In concluding that the owners of light industrial units on a trading estate are liable to contribute towards the costs of maintaining a road giving access to their premises, the Court of Appeal has emphasised that the factual background and the commercial purposes of a bargain are relevant to the interpretation of contracts.
The estate, which extended to several hundred acres, had formerly been in the ownership of a single company (the vendor) which sold off a substantial part of it, including the estate roads, to a developer. Tenants of various individual units subsequently acquired the freehold of their premises from the company.
The latter transactions were subject to a covenant requiring the unit owners to make reasonable contributions towards the expenses incurred ‘by the vendor and its successors in title’ in maintaining the relevant access road. At the time of the transactions, the vendor no longer owned the road, having already disposed of it to the developer.
An issue arose as to whether the developer could be described as a ‘successor in title’ to the vendor. It was submitted by the unit owners that, having acquired the relevant road prior to their acquisition of their freeholds, the developer did not enjoy the benefit of the covenant and had no right to levy maintenance charges.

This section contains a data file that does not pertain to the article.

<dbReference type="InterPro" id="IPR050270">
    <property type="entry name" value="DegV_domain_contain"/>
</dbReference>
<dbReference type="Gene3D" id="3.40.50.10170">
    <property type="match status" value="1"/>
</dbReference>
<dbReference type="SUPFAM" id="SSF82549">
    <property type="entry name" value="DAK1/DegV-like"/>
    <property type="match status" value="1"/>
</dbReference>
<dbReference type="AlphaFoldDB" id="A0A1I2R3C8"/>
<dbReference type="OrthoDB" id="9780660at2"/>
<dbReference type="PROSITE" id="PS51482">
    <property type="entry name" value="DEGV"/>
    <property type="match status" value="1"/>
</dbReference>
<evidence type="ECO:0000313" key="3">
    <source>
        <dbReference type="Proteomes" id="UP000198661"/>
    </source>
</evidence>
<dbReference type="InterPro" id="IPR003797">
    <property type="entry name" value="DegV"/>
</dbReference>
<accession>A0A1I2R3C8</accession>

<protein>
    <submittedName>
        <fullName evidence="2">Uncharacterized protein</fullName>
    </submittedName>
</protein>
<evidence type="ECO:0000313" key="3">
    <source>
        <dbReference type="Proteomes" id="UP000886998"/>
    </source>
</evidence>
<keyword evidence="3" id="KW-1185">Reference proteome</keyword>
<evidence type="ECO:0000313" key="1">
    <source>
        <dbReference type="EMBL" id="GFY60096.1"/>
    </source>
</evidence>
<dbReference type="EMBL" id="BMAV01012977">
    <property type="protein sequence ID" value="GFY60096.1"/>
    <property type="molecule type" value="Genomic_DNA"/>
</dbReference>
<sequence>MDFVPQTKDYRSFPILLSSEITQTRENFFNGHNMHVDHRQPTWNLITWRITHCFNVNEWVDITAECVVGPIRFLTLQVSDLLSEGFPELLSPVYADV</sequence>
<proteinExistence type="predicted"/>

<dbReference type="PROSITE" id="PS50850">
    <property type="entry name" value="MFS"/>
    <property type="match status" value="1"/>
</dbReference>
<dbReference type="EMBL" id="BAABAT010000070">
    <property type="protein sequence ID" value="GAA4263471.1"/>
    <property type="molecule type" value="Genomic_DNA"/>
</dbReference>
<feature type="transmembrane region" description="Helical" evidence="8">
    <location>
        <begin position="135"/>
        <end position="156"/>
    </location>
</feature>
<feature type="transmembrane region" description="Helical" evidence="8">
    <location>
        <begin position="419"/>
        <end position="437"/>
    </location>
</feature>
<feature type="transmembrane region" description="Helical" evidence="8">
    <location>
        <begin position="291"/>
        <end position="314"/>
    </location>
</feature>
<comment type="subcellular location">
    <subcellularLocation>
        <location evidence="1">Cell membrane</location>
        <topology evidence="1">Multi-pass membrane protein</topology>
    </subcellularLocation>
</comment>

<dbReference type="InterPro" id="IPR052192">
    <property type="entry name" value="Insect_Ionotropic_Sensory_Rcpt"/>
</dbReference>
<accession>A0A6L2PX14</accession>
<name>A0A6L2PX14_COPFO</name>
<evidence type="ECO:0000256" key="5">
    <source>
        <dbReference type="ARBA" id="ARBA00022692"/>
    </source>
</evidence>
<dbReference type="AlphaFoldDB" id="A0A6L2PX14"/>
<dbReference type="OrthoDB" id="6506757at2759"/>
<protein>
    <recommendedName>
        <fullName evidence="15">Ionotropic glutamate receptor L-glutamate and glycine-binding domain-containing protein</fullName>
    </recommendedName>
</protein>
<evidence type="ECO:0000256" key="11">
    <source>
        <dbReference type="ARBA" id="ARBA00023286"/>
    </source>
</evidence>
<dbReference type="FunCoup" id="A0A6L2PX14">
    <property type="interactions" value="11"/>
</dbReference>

Those arguments failed at the High Court and, in dismissing the unit owners’ appeal on that issue, the Court of Appeal noted that it was the obvious purpose of the covenant to enable whoever owned the road to recover reasonable maintenance costs from the unit owners who had the benefit of using it.
Whilst recognising that the word ‘successors’ generally refers to subsequent owners of a property, the Court found that such an interpretation would have a ‘surprising’ result on the particular facts of the case. It was most unlikely that an objective bystander would conclude that the parties’ intention was to exclude the developer from recovering reasonably incurred maintenance costs for the foreseeable future.
In circumstances where the unit owners’ interpretation of the covenant would have the effect of destroying the commercial purpose of the bargain, it was permissible to take into account the background facts in construing the agreement. The Court found that the developer was rightly viewed as a successor to the vendor and that it followed that the unit owners were contractually liable under the covenant to contribute towards the road maintenance costs.